Veteran Courant Journalist Tom Condon Receives Moses Berkman Award

Condon chosen for Unflagging Dedication to News-Gathering Profession

HARTFORD, CT, October 24, 2012 – Tom Condon, a Hartford Courant journalist who has held just about every important writing position at the country’s oldest continuously published newspaper, was presented Tuesday with the fifth Moses Berkman Memorial Journalism Award at a dinner attended by members of the Trinity community and current and former colleagues of Condon’s.

The Berkman Award is given every other year to a journalist who best exemplifies the excellence and commitment of Moses Berkman ’20, who was one of the most influential political reporters of his time. After graduating from Trinity, Berkman worked first at The Hartford Post, which was absorbed by The Hartford Times in 1922, whereupon he served as a political correspondent, columnist and editorial writer until 1956.

Tom Condon, left, with Mark Silk, Director of the Leonard Greenberg Center for the Study of Religion in Public Life and Professor of Religion in Public Life.

The award, which was presented to Condon by Mark Silk, a former journalist and now director of the Leonard Greenberg Center for the Study of Religion in Public Life, is supported by The Moses and Florence Berkman Endowed Fund.

A native of New London, CT, Condon, who gave a talk entitled, “Hiding in the Shower and Other Stories from the Connecticut Beat,” joined The Courant in 1968 and then served in Vietnam as a U.S. Army intelligence officer, returning to the newspaper in 1971. Among the positions he has held are general assignment reporter, New Haven bureau chief, special projects editor, city columnist, editorial page columnist and chief editorial writer.

As the paper’s longtime city columnist, Condon’s work was a “must read” for anyone interested in the political, social, historic, cultural and socio-economic fabric of the Hartford metropolitan region. Over the years, Condon has known nearly all of the region’s major figures, uncovered scandals, beat the drum for regionalism and other unpopular causes, and fought for historic preservation of the city’s architectural gems.

As described by Andrew Walsh, a former colleague of Condon’s at The Courant and now associate director of the Greenberg Center, Condon’s “depth of experience and moral compass are hard to beat.” In that regard, Walsh said, there are “striking similarities” between Condon and Berkman. 

“Mo Berkman and Tom Condon both spent decades at their newspapers,” said Walsh. “Both committed their working lives to covering Hartford with outstanding success, unflagging intelligence, and a level of skill that made them deeply respected among their peers and their readers.”

Walsh also noted that Condon has excelled on “both sides of the great divide” – news reporting and opinion writing. “As a columnist, [Condon] found his life’s great subject—the eternal effort to fix Hartford. Over the course of the ensuing years, he evolved into a genuine expert on urban life and on the business of transforming it,” said Walsh. “His authoritative tone and his calm, pragmatic outlook attracted national respect. Many of the more than 30 significant journalism honors he has received have come in recognition of his urban work.”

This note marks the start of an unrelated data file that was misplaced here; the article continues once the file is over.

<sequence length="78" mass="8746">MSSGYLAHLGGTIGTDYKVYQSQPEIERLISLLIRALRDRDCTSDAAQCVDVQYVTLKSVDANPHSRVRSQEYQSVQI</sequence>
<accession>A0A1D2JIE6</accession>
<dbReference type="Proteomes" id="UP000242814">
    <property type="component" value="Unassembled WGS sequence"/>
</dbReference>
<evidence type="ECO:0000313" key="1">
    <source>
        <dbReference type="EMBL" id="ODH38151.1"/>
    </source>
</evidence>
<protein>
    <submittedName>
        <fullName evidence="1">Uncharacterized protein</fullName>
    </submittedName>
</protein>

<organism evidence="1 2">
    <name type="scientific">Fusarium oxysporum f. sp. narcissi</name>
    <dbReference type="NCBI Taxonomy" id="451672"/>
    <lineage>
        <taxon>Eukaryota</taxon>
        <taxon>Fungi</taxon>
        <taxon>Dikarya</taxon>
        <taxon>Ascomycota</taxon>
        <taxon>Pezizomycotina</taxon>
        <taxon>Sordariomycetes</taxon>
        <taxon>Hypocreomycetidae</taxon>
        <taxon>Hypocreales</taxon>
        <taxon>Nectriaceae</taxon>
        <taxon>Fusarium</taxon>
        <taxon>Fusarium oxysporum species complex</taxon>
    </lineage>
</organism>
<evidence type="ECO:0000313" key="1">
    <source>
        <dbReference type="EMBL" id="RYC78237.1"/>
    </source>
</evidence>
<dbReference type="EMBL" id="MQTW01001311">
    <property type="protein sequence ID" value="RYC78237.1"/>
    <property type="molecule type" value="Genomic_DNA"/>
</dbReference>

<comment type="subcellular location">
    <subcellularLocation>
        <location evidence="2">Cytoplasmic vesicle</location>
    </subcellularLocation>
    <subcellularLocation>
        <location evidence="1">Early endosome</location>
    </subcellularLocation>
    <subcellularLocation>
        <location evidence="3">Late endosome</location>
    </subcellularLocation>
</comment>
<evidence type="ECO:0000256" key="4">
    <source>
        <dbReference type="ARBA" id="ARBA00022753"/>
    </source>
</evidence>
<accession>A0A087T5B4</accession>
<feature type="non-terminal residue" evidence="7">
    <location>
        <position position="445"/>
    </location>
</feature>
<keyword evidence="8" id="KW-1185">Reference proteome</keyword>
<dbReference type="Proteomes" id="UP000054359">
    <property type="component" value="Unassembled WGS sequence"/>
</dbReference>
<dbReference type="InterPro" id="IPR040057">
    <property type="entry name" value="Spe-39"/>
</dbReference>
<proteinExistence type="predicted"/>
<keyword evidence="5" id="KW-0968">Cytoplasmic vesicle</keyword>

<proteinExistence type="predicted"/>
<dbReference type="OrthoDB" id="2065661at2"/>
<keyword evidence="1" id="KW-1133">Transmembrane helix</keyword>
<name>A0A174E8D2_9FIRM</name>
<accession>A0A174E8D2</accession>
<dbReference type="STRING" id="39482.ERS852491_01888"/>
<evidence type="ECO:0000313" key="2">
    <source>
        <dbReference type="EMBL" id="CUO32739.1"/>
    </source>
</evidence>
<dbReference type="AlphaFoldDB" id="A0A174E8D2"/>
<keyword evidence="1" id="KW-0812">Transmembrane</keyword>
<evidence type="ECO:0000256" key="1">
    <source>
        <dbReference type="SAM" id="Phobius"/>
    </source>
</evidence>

In Condon’s opening remarks, he praised Trinity’s faculty and students for their efforts on behalf of Hartford and its residents. And he called the Berkman Award “particularly special” in that Condon knew Florence Berkman, who was a groundbreaking female journalist and a “great advocate of the arts.”

Condon noted that over the course of his career he has known both scoundrels and heroes as well as “ordinary people who have done extraordinary things.” Journalism also has afforded him the opportunity to meet “some amazing people,” such as Dorothy Day, a journalist, promoter of Catholic teachings, and social justice activist; Jim Brady, a former White House press secretary who was permanently disabled after being shot; and Mike Peters, whom Condon described as the funniest and most charismatic mayor in modern Hartford history.

Condon said he has also been privileged to work with outstanding journalists at The Courant, including some who were unfailingly persistent, painstakingly accurate and unafraid to take on wealthy and powerful people and interests.

In his remarks in McCook Auditorium, Condon regaled his audience with stories from his reporting and column-writing days, and his chronicling of Hartford from its status as a mid-sized city with a thriving middle class and manufacturing base to a city that is one of the poorest in the nation and in need of bold and visionary leadership.

Condon closed with some comments about the future of journalism, adding that it’s difficult to speculate where it’s headed. But he noted that “what the industry needs is a few more reporters and a few less pundits.” 

Newspapers, in particular, have been decimated by declining readership and advertising and massive downsizing, including the closing of some newspapers. But, added Condon, “journalists are a feisty bunch. We’ll figure it out.”

Among the more than 30 journalism and community awards Condon has won are the New England Society of Newspaper Editors Master Reporter, the 2007 American Planning Association Journalism Award and the 2008 Allan B. Rogers Editorial Award from the New England Newspaper Association. This year, Condon won the National Headliners Award (first place for editorial writing) and two awards from the Connecticut chapter of the Society of Professional Journalists. 

A graduate of the University of Notre Dame and the University of Connecticut School of Law, Condon is the author of School Rights, a book about parent activism in schools. He and his wife, Anne, are the authors of Legal Lunacy, a book about funny laws. Condon’s work has appeared in Northeast magazine, Family Life, The Harvard Business Review, and The International Herald Tribune.